Madrid beats Atlético in shootout, wins Spanish Super Cup

JEDDAH, Saudi Arabia (AP) -- Real Madrid beat Atletico Madrid in a penalty shootout on Sunday to win the first edition of the new-look Spanish Super Cup that was held in Saudi Arabia despite criticism from human rights groups.

Madrid won the shootout 4-1 after the final ended 0-0 after extra time. Dani Carvajal, Rodrygo, Luka Modric and Sergio Ramos all converted their spot kicks for Madrid.

Atletico's Saul Niguez missed his first penalty and Madrid goalkeeper Thibaut Courtois blocked the second attempt by Thomas Partey. Kieran Trippier converted for Atletico.

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''I had studied their penalty-takers before,'' Courtois said. ''I knew where Thomas was going to shoot.''

Madrid played the final five minutes of added time with 10 men after Federico Valverde was shown a direct red for fouling Alvaro Morata when he only had Courtois to beat.

Madrid also beat Atletico on penalties in the 2016 Champions League final.

Few Spanish fans traveled to the matches played thousands of miles from home with the crowd at King Abdullah stadium largely supporting Madrid. The final featured more missed passes and fouls than scoring opportunities until late in added extra time. Regular time saw glaring misses by Valverde and Atletico forward Joao Felix.

The Spanish soccer federation's deal to play in Saudi Arabia was reportedly worth 120 million euros ($134 million) with the competition expanded to four teams instead of two and moved from the start of the season to its midpoint. The federation said the agreement will help Spain in its attempt to host the 2030 World Cup in a joint bid with Portugal.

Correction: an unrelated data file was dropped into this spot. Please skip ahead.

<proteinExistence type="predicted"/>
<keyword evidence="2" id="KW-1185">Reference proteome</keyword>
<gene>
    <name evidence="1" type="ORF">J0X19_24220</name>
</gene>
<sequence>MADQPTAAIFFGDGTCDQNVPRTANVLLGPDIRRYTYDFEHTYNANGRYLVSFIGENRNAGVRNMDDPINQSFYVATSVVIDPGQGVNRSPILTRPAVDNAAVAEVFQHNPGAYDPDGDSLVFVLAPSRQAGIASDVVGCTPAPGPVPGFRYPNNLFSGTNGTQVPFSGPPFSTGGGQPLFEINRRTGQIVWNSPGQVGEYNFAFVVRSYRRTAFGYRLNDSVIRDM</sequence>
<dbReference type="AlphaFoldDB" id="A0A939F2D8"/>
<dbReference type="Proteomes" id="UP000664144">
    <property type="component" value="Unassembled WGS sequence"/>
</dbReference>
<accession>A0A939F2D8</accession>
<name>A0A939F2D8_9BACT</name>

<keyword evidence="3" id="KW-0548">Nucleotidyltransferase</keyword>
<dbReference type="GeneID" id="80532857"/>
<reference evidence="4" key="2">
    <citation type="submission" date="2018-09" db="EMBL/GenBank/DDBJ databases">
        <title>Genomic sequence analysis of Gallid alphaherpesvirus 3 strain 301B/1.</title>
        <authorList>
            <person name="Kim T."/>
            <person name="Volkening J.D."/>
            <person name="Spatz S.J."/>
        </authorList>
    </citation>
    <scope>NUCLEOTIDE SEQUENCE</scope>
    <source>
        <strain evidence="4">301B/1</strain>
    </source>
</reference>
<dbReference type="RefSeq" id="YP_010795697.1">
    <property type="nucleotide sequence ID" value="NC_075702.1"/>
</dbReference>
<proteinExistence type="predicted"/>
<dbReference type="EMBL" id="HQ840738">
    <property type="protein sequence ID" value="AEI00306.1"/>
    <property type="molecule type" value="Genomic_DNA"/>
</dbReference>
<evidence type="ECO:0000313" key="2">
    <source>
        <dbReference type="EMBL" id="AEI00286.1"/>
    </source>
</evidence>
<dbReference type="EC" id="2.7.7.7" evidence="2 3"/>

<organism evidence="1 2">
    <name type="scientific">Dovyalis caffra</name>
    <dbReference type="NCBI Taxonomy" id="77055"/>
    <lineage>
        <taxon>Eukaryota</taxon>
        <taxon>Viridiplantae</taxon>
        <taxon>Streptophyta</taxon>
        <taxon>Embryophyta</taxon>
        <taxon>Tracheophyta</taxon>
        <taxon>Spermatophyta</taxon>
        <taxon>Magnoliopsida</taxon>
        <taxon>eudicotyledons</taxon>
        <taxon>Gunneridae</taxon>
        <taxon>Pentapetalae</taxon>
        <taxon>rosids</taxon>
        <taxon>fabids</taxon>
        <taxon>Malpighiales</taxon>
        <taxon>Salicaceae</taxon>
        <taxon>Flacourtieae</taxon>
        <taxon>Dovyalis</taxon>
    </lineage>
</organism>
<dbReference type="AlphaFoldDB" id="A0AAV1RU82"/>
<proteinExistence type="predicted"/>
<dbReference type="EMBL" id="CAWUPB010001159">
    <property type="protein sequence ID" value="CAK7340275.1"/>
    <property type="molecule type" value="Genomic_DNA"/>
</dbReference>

The federation was not deterred by criticism from human rights activists and the recommendation of UEFA President Aleksander Ceferin for European soccer teams not to play in countries ''where the basic rights of women are not respected.''

Federation president Luis Rubiales has tried to deflect the criticism by highlighting that opening the games to women spectators was part of the deal to play the matches in the energy-rich Middle Eastern kingdom.

Amnesty International organized a small peaceful protest in front of the Saudi embassy in Madrid on Wednesday to call for the release of women activists who have been fighting for their rights in Saudi Arabia.

Moving the competition abroad at first seemed to dim interest in the minor trophy in Spain, but the semifinals produced two exciting contests. Madrid beat Valencia 3-1 while Atletico rallied past Barcelona 3-2.

But the final was much less exciting.

Madrid coach Zinedine Zidane was without the injured Karim Benzema, Gareth Bale and Eden Hazard. He repeated the successful experiment against Valencia of a line-up loaded with five midfielders behind the little-used striker Luka Jovic.

Diego Simeone's Atletico made the better start. Its pressure led to a bad pass by Ramos that went directly to Felix alone near the edge of the area, only for the young Atletico forward to send his shot wide of the post.

Madrid could only count on a long shot by Casemiro that goalkeeper Jan Oblak had no trouble grabbing in the fifth until it settled down. Both defenses dictated the rest of the first half.

Modric went close to setting up Jovic in the 51st. Jovic did well to avoid two defenders but his shot missed the upright by inches. Valverde had a horrible miss in the 67th after a deflected cross reached him in the goalmouth, heading the ball off his own leg and out.

Defenders struggled at the end and both goalkeepers had to turn back several shots.

The key moment to the unattractive contest was an ugly tackle from Valverde to cut down Morata as he was charging toward Courtois, triggering a brief tussle between the teams' players.

But Valverde's sending-off helped his side to reach the shootout where its finishing touches from the spot made all the difference.

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